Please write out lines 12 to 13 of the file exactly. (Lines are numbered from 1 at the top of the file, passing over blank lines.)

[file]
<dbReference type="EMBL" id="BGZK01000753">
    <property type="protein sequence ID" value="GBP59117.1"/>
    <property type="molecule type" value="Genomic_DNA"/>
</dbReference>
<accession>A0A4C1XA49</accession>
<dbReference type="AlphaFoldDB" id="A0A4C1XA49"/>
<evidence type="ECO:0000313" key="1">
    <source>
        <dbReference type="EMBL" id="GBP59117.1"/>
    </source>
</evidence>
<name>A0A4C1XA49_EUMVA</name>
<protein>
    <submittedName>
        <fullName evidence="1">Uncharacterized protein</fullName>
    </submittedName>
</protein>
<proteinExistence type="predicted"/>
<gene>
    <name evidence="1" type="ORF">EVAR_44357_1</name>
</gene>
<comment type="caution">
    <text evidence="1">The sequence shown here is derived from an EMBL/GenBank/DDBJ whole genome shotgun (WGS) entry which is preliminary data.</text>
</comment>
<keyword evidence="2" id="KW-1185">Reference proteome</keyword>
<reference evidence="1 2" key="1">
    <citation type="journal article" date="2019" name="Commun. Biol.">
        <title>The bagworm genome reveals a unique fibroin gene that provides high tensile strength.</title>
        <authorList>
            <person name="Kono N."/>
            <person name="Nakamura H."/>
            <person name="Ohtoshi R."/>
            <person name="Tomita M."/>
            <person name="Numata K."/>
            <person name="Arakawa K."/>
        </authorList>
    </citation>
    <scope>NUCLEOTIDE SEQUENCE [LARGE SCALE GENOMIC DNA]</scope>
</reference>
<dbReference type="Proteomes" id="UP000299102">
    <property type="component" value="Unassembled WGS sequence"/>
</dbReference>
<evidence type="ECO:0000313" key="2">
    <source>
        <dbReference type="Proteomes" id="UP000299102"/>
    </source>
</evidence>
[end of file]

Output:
<name>A0A4C1XA49_EUMVA</name>
<protein>